Revealed! Easy Way to Make Ourselves Happy

Easy Way to Make Ourselves Happy
Easy Way to Make Ourselves Happy (Sumber:

Do you realize how important happiness is? Many people say that happiness is self-made (Berezan et al., 2018). We have the control to choose whether we are happy or not.

We can’t just depend on other people for happiness or even wait for a miracle to come our way, but we must try to get that happiness. But what does “Happiness” really mean? Berezan et al. (2018) mentioned that there is no single definition of happiness.

Everyone has their perspective on what makes them happy. Most people will answer different things when asked to describe what makes them happy (Easterlin, 2003).

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People will answer that happiness starts from sunshine to dancing, health to wealth, and children to long-term love relationships.

Although there are different answers, the result will only lead to one thing: the self-emotional well-being caused by positive activities. Positive activities will create happiness, which increases if we invite positive energy (Rowland et al., 2018).

Positive energy could spread indirectly to the people around if pure happiness has been placed deep in the heart (Easterlin, 2003). This positive energy can be invited in many ways, such as doing positive activities (Layous et al, 2017) mentioned that simple, short, and self-done positive activities can increase positive emotions.

When an experience leads to a memory, it affects one’s happiness (Berezan et al., 2018). That is closely related to social media. Social media involves the active consumption of an experience because it allows individuals to share moments that then become memories with everyone.

Nowadays, social media is used to find relationships through cyberspace and show off what one has. For some people, when they see this content, they will feel motivated.

However, some people are very likely to experience a decrease in happiness just because of the feelings of envy from what they see. Feelings of inferiority, jealousy, and even shame for themselves can reduce self-confidence and even cause someone to be unhappy.

Berezan et al, (2018) indicated that consuming social information increases envy and reduces cognitive and affective well-being. There are many activities that we can do to increase positive emotions. These activities can start from easy and quick things that can be done alone.

For example, write down ‘hopes for yourself in the future’. According to (Layous et al, 2017), increasing expectations for oneself will have more impact than reflecting on what they have done during the week. Other positive activities that can increase positive emotions are expressing gratitude and saying thank you.

(Layous et al, 2017) also revealed that expressing gratitude before instructing people to perform good actions (doing other positive activities) will make it easier for someone to accept further instructions to perform good actions. It is also possible to increase the enthusiasm for other prosocial efforts.

Moreover, listening to our favorite music will increase positive emotions. Happiness can be induced by music by the memory mechanism.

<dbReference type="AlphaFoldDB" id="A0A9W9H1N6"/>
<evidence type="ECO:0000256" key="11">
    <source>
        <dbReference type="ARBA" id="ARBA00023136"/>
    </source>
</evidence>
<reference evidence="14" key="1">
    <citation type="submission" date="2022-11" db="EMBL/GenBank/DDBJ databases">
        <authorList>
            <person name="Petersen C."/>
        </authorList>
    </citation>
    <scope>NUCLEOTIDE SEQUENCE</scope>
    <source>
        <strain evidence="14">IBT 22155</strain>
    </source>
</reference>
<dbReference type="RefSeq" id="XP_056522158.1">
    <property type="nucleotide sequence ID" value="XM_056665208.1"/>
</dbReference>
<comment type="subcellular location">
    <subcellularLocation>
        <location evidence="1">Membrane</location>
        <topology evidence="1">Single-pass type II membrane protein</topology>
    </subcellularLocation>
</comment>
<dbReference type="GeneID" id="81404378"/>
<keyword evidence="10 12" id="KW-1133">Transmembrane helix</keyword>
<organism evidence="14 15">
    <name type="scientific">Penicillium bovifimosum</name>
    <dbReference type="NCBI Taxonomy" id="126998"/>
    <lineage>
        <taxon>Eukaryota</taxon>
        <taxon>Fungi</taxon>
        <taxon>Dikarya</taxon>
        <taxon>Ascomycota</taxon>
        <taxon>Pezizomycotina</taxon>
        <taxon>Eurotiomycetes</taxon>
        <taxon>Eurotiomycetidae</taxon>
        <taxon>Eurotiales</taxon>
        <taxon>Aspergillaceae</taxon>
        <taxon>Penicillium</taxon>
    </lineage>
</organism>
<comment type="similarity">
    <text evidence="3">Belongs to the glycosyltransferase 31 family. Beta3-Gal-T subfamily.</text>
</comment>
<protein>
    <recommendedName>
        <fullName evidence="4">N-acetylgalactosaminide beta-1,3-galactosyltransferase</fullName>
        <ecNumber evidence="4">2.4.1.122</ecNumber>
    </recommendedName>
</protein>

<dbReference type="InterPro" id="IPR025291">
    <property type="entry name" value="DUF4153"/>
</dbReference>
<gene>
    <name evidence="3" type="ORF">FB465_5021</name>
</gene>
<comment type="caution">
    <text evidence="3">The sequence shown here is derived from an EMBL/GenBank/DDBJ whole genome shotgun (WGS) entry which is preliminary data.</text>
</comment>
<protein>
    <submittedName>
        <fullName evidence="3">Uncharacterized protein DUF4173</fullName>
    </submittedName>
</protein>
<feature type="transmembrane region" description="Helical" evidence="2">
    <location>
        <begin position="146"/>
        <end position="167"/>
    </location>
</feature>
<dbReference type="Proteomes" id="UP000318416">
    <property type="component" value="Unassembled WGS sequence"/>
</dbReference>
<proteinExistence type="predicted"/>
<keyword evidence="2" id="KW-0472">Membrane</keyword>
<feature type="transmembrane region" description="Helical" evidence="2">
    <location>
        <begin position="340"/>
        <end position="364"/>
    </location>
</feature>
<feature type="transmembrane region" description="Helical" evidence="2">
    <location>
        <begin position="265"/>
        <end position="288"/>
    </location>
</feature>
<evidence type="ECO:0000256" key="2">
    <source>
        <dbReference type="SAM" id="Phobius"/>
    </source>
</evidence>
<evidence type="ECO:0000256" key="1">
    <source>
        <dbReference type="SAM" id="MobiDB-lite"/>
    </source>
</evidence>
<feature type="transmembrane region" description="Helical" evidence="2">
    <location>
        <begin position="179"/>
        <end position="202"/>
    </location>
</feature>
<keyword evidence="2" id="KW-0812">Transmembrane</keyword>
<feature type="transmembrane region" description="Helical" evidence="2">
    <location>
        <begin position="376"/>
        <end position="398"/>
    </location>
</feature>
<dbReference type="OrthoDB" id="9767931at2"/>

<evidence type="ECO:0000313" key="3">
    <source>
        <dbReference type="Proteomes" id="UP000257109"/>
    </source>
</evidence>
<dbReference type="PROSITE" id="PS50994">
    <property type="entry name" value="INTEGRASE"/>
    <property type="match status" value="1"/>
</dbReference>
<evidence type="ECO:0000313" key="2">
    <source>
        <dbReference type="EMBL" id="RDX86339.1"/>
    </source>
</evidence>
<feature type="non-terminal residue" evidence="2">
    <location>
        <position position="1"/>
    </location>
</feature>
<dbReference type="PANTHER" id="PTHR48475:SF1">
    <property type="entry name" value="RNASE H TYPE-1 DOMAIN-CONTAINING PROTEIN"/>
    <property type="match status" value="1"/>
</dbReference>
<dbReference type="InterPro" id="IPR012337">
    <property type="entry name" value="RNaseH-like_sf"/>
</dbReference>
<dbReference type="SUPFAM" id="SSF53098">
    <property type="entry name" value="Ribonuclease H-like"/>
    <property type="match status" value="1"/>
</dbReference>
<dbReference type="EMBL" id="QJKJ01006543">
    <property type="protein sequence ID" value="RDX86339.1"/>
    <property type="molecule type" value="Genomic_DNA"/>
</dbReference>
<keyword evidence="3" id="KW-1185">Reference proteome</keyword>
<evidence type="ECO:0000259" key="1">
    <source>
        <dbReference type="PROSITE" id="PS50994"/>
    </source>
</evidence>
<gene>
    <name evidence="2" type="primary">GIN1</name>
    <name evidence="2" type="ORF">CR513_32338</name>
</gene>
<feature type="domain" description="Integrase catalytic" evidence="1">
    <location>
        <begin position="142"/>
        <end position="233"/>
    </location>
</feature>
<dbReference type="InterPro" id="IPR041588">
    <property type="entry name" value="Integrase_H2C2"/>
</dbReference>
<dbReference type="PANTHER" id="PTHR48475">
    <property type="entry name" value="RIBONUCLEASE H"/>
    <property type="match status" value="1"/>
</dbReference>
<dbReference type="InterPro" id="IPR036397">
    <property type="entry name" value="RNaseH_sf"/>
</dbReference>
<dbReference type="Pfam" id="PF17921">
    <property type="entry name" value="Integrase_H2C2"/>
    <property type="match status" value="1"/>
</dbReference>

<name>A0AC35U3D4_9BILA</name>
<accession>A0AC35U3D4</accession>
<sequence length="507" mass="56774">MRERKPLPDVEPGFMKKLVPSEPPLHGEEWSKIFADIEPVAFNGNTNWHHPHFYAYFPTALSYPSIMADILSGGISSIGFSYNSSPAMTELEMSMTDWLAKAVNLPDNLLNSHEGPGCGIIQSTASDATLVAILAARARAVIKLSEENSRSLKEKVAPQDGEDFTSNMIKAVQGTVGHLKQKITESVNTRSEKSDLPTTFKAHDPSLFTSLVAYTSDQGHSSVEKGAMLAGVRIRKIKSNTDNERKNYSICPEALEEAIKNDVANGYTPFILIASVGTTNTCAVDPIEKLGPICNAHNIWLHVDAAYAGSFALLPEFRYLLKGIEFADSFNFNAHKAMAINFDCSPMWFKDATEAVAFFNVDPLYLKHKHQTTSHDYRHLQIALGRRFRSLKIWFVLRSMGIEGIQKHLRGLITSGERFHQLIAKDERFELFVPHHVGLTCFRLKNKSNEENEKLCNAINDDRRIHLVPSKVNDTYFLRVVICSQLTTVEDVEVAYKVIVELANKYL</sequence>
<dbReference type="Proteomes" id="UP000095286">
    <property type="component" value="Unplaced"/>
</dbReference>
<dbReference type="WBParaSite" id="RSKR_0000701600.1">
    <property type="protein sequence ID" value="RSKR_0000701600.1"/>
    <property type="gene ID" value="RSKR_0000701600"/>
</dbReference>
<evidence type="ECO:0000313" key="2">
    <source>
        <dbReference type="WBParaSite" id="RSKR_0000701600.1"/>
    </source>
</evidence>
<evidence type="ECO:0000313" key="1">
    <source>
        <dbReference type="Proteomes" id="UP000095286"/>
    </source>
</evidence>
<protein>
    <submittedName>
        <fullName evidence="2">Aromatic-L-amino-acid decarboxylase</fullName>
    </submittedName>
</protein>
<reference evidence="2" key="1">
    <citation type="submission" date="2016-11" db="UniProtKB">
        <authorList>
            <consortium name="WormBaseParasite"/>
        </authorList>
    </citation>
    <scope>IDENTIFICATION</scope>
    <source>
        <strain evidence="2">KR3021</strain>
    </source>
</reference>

This mechanism refers to a more general theory of emotion induction (Bullack et al., 2018). A person who has tried to perform such good actions will get a surge of positive emotions that result in a person’s emergence of a “good” state.

Self-initiated positive activities consist of repeated good thoughts or actions. Such actions tend to provide longer-lasting positive emotions, strengthen oneself, and generate stronger motivation to help others (Layous et al., 2017).

From those statements, we can conclude that happiness will occur when positive emotions have spread from within. These positive emotions can be built and continuously improved by short and simple positive activities.

These positive activities can be in the form of hope for the future, expressing gratitude and thanks, or even listening to favorite songs.

When people have enough happiness and positive emotions within them, they tend to be more receptive to further instructions, encouraged to do good deeds, and can even increase their enthusiasm for other prosocial efforts.

Author: Felita Safa Alya
Psychology Student, Universitas Pendidikan Indonesia

Editor: Salwa Alifah Yusrina
Bahasa: Rahmat Al Kafi


Berezan, O., Krishen, A. S., Agarwal, S., & Kachroo, P. (2018). The pursuit of virtual happiness: Exploring the social media experience across generations. Journal of Business Research, 455-461. doi:

Bullack, A., Budenbender, N., Roden, I., & Kreutz, G. (2018). Psychophysiological Responses to “Happy” and “Sad” Music: A Repliction Study. Psychophysiology of Music Listening and Emotion, 35(4), 502-517. doi:

Easterlin, R. A. (2003). Explaining Happiness. Departement of Economics University of Southern California, 100(19), 11.176-11.183.

Kristin Layous, S., Nelson, K., Kurtz, J. L., & Lyubomirsky, S. (2017). What triggers prosocial effort? A positive feedback loop between positive activities, kindness, and well-being. The Journal of Positive Psychology, 12(4), 385-398. doi:10.1080/17439760.2016.1198924

Rowland, L., & Curry, O. S. (2018). A Range of Kindness Activities Boost Happiness. The Journal of Social Psychology. doi:10.1080/00224545.2018.1469461


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